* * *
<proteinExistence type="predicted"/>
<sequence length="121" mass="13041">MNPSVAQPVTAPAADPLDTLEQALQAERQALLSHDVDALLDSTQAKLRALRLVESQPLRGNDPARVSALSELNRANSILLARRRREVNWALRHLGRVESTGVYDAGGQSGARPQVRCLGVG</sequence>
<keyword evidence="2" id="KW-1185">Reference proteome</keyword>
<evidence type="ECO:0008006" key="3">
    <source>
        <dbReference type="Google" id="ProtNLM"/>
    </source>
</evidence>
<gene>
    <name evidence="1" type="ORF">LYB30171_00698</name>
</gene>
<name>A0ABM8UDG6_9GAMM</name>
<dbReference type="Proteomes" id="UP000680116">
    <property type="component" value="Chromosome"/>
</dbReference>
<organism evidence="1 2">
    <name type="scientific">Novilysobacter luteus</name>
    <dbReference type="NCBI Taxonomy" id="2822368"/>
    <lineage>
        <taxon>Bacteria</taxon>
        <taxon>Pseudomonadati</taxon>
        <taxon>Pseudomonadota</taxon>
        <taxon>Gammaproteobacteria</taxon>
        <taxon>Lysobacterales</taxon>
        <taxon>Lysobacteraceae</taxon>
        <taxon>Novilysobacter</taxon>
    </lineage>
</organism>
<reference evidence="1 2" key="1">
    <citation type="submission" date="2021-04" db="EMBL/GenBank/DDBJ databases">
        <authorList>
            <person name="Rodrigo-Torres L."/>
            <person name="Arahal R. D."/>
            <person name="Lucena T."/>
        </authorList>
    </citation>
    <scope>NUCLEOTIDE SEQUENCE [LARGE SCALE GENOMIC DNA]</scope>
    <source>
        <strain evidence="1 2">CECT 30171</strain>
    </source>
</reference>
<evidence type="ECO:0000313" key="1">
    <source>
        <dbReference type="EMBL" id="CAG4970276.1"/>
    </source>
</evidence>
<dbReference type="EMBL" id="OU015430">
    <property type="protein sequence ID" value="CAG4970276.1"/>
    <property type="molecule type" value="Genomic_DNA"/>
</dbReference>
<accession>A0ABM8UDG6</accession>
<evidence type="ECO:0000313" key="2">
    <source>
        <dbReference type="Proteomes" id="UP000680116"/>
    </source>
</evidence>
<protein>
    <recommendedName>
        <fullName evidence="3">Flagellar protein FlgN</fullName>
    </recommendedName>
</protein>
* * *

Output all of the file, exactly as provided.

<proteinExistence type="predicted"/>
<sequence length="121" mass="13041">MNPSVAQPVTAPAADPLDTLEQALQAERQALLSHDVDALLDSTQAKLRALRLVESQPLRGNDPARVSALSELNRANSILLARRRREVNWALRHLGRVESTGVYDAGGQSGARPQVRCLGVG</sequence>
<keyword evidence="2" id="KW-1185">Reference proteome</keyword>
<evidence type="ECO:0008006" key="3">
    <source>
        <dbReference type="Google" id="ProtNLM"/>
    </source>
</evidence>
<gene>
    <name evidence="1" type="ORF">LYB30171_00698</name>
</gene>
<name>A0ABM8UDG6_9GAMM</name>
<dbReference type="Proteomes" id="UP000680116">
    <property type="component" value="Chromosome"/>
</dbReference>
<organism evidence="1 2">
    <name type="scientific">Novilysobacter luteus</name>
    <dbReference type="NCBI Taxonomy" id="2822368"/>
    <lineage>
        <taxon>Bacteria</taxon>
        <taxon>Pseudomonadati</taxon>
        <taxon>Pseudomonadota</taxon>
        <taxon>Gammaproteobacteria</taxon>
        <taxon>Lysobacterales</taxon>
        <taxon>Lysobacteraceae</taxon>
        <taxon>Novilysobacter</taxon>
    </lineage>
</organism>
<reference evidence="1 2" key="1">
    <citation type="submission" date="2021-04" db="EMBL/GenBank/DDBJ databases">
        <authorList>
            <person name="Rodrigo-Torres L."/>
            <person name="Arahal R. D."/>
            <person name="Lucena T."/>
        </authorList>
    </citation>
    <scope>NUCLEOTIDE SEQUENCE [LARGE SCALE GENOMIC DNA]</scope>
    <source>
        <strain evidence="1 2">CECT 30171</strain>
    </source>
</reference>
<evidence type="ECO:0000313" key="1">
    <source>
        <dbReference type="EMBL" id="CAG4970276.1"/>
    </source>
</evidence>
<dbReference type="EMBL" id="OU015430">
    <property type="protein sequence ID" value="CAG4970276.1"/>
    <property type="molecule type" value="Genomic_DNA"/>
</dbReference>
<accession>A0ABM8UDG6</accession>
<evidence type="ECO:0000313" key="2">
    <source>
        <dbReference type="Proteomes" id="UP000680116"/>
    </source>
</evidence>
<protein>
    <recommendedName>
        <fullName evidence="3">Flagellar protein FlgN</fullName>
    </recommendedName>
</protein>